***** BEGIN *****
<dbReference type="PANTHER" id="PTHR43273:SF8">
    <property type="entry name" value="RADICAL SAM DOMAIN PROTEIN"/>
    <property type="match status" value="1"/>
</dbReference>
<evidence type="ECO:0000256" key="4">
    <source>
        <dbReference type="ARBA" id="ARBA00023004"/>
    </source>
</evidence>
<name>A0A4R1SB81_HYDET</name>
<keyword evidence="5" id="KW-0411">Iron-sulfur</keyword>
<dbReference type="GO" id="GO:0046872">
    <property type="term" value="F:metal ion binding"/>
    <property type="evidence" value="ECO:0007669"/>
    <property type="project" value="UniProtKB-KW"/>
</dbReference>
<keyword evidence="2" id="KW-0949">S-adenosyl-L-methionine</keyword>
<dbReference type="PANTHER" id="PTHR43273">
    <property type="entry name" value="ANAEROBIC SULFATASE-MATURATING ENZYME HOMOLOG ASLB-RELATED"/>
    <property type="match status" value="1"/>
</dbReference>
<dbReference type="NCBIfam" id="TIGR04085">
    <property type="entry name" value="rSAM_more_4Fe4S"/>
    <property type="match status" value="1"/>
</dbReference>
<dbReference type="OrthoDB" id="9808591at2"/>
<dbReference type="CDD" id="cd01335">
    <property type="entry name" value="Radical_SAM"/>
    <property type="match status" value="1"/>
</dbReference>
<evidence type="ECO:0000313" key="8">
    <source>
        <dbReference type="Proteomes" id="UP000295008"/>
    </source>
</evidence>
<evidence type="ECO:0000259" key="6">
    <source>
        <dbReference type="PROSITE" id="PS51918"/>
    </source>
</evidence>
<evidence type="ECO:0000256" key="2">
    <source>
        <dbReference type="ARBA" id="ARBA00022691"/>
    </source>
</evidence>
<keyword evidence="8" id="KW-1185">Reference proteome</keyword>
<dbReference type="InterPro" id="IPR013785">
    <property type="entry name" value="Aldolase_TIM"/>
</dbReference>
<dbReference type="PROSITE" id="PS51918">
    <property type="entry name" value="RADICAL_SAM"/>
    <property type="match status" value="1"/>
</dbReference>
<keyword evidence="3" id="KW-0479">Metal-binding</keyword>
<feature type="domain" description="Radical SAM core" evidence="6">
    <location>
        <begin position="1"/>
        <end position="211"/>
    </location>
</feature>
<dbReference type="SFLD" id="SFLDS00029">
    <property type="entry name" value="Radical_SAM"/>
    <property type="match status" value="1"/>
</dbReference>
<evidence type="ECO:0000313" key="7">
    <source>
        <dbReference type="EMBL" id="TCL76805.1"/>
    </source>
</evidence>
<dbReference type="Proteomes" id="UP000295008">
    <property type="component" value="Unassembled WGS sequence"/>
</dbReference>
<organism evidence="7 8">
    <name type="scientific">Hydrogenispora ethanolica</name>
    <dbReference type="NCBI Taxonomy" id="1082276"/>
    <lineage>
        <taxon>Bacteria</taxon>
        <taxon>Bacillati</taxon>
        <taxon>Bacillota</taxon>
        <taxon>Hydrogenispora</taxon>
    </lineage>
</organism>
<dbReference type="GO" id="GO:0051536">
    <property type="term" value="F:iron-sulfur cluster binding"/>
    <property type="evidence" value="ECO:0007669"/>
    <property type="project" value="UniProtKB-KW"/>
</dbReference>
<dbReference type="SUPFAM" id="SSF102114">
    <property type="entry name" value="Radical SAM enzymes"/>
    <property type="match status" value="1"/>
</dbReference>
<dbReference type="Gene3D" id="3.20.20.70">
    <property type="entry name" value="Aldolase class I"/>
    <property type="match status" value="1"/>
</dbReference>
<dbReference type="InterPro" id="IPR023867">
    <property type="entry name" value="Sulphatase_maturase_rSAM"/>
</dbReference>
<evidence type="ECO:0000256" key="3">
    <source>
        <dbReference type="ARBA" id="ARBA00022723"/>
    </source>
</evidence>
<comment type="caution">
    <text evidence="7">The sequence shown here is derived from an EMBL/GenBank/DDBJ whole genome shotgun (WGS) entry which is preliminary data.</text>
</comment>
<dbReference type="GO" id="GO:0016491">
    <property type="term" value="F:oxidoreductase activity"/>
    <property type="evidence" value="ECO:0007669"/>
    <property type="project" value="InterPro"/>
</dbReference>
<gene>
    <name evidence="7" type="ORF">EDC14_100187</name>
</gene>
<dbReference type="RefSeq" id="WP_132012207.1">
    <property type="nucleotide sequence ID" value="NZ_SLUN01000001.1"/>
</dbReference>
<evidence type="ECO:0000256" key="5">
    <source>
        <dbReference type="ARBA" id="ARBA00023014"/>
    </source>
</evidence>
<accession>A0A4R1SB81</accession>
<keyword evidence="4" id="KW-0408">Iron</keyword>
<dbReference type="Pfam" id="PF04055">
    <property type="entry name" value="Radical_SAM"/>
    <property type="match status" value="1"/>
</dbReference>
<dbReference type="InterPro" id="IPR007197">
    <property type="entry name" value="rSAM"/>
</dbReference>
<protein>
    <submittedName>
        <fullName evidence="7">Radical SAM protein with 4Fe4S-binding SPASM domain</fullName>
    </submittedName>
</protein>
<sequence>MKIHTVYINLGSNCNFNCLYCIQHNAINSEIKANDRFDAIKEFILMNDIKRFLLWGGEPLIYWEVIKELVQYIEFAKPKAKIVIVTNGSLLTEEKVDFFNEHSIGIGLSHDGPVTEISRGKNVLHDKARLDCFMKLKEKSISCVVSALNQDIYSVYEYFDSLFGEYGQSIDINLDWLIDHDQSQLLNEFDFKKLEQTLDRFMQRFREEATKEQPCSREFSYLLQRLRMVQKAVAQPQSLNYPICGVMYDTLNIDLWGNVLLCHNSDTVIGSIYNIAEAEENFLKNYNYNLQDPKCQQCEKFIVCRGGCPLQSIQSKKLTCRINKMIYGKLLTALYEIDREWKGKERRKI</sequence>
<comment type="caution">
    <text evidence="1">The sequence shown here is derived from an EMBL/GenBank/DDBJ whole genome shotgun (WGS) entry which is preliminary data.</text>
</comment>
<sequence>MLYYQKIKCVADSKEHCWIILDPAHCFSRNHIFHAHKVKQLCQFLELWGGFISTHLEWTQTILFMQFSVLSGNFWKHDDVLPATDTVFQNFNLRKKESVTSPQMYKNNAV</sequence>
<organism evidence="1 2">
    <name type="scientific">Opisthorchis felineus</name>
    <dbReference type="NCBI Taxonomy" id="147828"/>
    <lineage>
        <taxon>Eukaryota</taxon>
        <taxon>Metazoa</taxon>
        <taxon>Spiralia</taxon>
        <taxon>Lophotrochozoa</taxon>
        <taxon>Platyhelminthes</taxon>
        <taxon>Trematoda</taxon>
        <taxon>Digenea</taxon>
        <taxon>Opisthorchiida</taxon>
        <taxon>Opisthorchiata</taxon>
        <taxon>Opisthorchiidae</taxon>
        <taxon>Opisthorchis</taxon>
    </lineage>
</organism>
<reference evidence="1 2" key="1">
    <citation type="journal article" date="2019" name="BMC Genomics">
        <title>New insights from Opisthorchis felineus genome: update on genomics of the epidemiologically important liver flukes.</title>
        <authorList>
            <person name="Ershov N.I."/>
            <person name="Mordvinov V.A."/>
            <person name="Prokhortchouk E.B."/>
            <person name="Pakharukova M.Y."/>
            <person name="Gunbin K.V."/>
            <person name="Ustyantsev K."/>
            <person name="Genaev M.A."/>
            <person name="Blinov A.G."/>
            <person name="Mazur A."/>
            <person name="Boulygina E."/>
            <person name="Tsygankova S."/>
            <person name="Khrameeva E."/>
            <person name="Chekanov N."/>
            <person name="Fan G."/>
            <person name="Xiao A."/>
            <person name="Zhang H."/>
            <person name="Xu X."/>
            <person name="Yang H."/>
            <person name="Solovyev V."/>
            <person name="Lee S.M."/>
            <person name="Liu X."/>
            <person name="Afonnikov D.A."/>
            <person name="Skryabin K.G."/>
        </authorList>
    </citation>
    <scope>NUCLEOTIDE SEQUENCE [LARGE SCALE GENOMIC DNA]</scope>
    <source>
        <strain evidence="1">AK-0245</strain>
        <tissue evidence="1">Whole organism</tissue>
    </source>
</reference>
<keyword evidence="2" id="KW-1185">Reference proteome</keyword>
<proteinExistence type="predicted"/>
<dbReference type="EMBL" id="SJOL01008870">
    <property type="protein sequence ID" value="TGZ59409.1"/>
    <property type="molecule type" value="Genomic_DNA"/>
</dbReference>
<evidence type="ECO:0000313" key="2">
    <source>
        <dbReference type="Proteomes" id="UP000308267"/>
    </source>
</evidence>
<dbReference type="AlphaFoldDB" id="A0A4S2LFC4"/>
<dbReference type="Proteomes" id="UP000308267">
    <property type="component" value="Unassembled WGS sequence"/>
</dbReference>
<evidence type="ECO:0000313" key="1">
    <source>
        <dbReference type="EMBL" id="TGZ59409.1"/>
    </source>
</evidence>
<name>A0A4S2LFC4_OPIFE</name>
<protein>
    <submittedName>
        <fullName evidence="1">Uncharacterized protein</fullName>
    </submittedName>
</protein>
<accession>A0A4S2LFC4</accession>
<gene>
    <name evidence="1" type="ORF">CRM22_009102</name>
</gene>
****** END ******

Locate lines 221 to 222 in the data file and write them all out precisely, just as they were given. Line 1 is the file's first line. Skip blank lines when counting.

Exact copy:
<gene>
    <name evidence="1" type="ORF">CRM22_009102</name>